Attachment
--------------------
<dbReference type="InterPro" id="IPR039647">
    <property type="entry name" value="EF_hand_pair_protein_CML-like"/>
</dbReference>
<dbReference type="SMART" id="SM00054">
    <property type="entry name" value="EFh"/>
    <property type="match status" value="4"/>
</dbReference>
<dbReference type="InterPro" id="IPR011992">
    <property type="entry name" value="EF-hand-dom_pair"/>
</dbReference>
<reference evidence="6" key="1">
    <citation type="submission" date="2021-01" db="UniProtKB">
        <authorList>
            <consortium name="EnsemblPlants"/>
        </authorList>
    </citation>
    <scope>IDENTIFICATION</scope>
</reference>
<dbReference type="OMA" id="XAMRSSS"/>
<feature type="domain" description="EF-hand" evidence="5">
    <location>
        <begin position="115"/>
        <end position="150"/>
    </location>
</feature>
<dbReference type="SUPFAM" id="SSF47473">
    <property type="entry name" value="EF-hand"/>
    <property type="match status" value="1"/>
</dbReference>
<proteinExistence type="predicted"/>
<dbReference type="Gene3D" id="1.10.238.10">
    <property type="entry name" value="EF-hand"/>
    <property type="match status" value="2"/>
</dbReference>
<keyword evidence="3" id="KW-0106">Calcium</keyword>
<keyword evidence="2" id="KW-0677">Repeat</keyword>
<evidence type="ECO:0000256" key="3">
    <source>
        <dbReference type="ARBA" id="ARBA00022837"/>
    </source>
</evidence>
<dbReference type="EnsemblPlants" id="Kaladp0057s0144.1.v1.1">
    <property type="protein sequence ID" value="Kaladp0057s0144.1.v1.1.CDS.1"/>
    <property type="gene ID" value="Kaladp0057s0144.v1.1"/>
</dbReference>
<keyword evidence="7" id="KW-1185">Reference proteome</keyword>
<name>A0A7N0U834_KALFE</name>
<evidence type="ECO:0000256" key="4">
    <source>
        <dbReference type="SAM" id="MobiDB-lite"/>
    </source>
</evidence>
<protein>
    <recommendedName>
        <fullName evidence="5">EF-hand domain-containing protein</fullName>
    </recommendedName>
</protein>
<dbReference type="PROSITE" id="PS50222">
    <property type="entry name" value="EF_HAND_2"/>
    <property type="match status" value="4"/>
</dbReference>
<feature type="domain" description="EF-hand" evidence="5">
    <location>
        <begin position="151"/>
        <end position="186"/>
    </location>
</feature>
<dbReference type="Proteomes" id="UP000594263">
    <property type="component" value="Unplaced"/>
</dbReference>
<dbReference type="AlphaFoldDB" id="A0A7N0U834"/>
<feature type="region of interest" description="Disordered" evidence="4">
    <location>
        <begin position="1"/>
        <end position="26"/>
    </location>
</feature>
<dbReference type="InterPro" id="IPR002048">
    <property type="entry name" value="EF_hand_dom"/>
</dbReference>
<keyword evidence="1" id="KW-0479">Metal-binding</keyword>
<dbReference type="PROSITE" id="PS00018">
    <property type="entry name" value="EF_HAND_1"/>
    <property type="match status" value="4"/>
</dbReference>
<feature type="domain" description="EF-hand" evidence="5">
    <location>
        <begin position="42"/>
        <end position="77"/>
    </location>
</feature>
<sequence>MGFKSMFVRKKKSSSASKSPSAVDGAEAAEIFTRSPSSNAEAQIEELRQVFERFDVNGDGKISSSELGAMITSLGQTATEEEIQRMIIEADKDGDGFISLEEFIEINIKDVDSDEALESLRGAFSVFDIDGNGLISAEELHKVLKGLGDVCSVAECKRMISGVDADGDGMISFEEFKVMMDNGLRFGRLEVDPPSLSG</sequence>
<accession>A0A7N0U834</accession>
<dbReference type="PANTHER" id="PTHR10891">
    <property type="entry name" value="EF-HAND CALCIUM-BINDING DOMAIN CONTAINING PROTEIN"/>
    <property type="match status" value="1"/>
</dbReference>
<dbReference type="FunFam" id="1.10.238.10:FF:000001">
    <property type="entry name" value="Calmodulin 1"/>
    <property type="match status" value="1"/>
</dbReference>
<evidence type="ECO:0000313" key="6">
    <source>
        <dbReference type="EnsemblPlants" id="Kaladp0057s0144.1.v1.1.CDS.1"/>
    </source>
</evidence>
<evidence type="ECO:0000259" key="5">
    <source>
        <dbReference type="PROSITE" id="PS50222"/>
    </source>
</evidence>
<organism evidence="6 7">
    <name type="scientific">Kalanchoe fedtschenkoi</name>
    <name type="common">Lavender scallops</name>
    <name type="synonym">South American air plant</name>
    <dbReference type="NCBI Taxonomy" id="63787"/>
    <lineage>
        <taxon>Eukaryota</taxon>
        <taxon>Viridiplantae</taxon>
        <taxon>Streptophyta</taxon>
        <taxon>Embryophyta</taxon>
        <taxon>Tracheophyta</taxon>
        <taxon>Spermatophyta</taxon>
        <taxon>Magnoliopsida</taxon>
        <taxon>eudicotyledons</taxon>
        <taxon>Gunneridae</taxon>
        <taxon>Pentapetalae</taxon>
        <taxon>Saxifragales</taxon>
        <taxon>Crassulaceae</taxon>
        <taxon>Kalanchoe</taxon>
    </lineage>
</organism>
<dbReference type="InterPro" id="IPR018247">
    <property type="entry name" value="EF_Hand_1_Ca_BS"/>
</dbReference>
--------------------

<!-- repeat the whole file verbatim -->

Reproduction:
<dbReference type="InterPro" id="IPR039647">
    <property type="entry name" value="EF_hand_pair_protein_CML-like"/>
</dbReference>
<dbReference type="SMART" id="SM00054">
    <property type="entry name" value="EFh"/>
    <property type="match status" value="4"/>
</dbReference>
<dbReference type="InterPro" id="IPR011992">
    <property type="entry name" value="EF-hand-dom_pair"/>
</dbReference>
<reference evidence="6" key="1">
    <citation type="submission" date="2021-01" db="UniProtKB">
        <authorList>
            <consortium name="EnsemblPlants"/>
        </authorList>
    </citation>
    <scope>IDENTIFICATION</scope>
</reference>
<dbReference type="OMA" id="XAMRSSS"/>
<feature type="domain" description="EF-hand" evidence="5">
    <location>
        <begin position="115"/>
        <end position="150"/>
    </location>
</feature>
<dbReference type="SUPFAM" id="SSF47473">
    <property type="entry name" value="EF-hand"/>
    <property type="match status" value="1"/>
</dbReference>
<proteinExistence type="predicted"/>
<dbReference type="Gene3D" id="1.10.238.10">
    <property type="entry name" value="EF-hand"/>
    <property type="match status" value="2"/>
</dbReference>
<keyword evidence="3" id="KW-0106">Calcium</keyword>
<keyword evidence="2" id="KW-0677">Repeat</keyword>
<evidence type="ECO:0000256" key="3">
    <source>
        <dbReference type="ARBA" id="ARBA00022837"/>
    </source>
</evidence>
<dbReference type="EnsemblPlants" id="Kaladp0057s0144.1.v1.1">
    <property type="protein sequence ID" value="Kaladp0057s0144.1.v1.1.CDS.1"/>
    <property type="gene ID" value="Kaladp0057s0144.v1.1"/>
</dbReference>
<keyword evidence="7" id="KW-1185">Reference proteome</keyword>
<name>A0A7N0U834_KALFE</name>
<evidence type="ECO:0000256" key="4">
    <source>
        <dbReference type="SAM" id="MobiDB-lite"/>
    </source>
</evidence>
<protein>
    <recommendedName>
        <fullName evidence="5">EF-hand domain-containing protein</fullName>
    </recommendedName>
</protein>
<dbReference type="PROSITE" id="PS50222">
    <property type="entry name" value="EF_HAND_2"/>
    <property type="match status" value="4"/>
</dbReference>
<feature type="domain" description="EF-hand" evidence="5">
    <location>
        <begin position="151"/>
        <end position="186"/>
    </location>
</feature>
<dbReference type="Proteomes" id="UP000594263">
    <property type="component" value="Unplaced"/>
</dbReference>
<dbReference type="AlphaFoldDB" id="A0A7N0U834"/>
<feature type="region of interest" description="Disordered" evidence="4">
    <location>
        <begin position="1"/>
        <end position="26"/>
    </location>
</feature>
<dbReference type="InterPro" id="IPR002048">
    <property type="entry name" value="EF_hand_dom"/>
</dbReference>
<keyword evidence="1" id="KW-0479">Metal-binding</keyword>
<dbReference type="PROSITE" id="PS00018">
    <property type="entry name" value="EF_HAND_1"/>
    <property type="match status" value="4"/>
</dbReference>
<feature type="domain" description="EF-hand" evidence="5">
    <location>
        <begin position="42"/>
        <end position="77"/>
    </location>
</feature>
<sequence>MGFKSMFVRKKKSSSASKSPSAVDGAEAAEIFTRSPSSNAEAQIEELRQVFERFDVNGDGKISSSELGAMITSLGQTATEEEIQRMIIEADKDGDGFISLEEFIEINIKDVDSDEALESLRGAFSVFDIDGNGLISAEELHKVLKGLGDVCSVAECKRMISGVDADGDGMISFEEFKVMMDNGLRFGRLEVDPPSLSG</sequence>
<accession>A0A7N0U834</accession>
<dbReference type="PANTHER" id="PTHR10891">
    <property type="entry name" value="EF-HAND CALCIUM-BINDING DOMAIN CONTAINING PROTEIN"/>
    <property type="match status" value="1"/>
</dbReference>
<dbReference type="FunFam" id="1.10.238.10:FF:000001">
    <property type="entry name" value="Calmodulin 1"/>
    <property type="match status" value="1"/>
</dbReference>
<evidence type="ECO:0000313" key="6">
    <source>
        <dbReference type="EnsemblPlants" id="Kaladp0057s0144.1.v1.1.CDS.1"/>
    </source>
</evidence>
<evidence type="ECO:0000259" key="5">
    <source>
        <dbReference type="PROSITE" id="PS50222"/>
    </source>
</evidence>
<organism evidence="6 7">
    <name type="scientific">Kalanchoe fedtschenkoi</name>
    <name type="common">Lavender scallops</name>
    <name type="synonym">South American air plant</name>
    <dbReference type="NCBI Taxonomy" id="63787"/>
    <lineage>
        <taxon>Eukaryota</taxon>
        <taxon>Viridiplantae</taxon>
        <taxon>Streptophyta</taxon>
        <taxon>Embryophyta</taxon>
        <taxon>Tracheophyta</taxon>
        <taxon>Spermatophyta</taxon>
        <taxon>Magnoliopsida</taxon>
        <taxon>eudicotyledons</taxon>
        <taxon>Gunneridae</taxon>
        <taxon>Pentapetalae</taxon>
        <taxon>Saxifragales</taxon>
        <taxon>Crassulaceae</taxon>
        <taxon>Kalanchoe</taxon>
    </lineage>
</organism>
<dbReference type="InterPro" id="IPR018247">
    <property type="entry name" value="EF_Hand_1_Ca_BS"/>
</dbReference>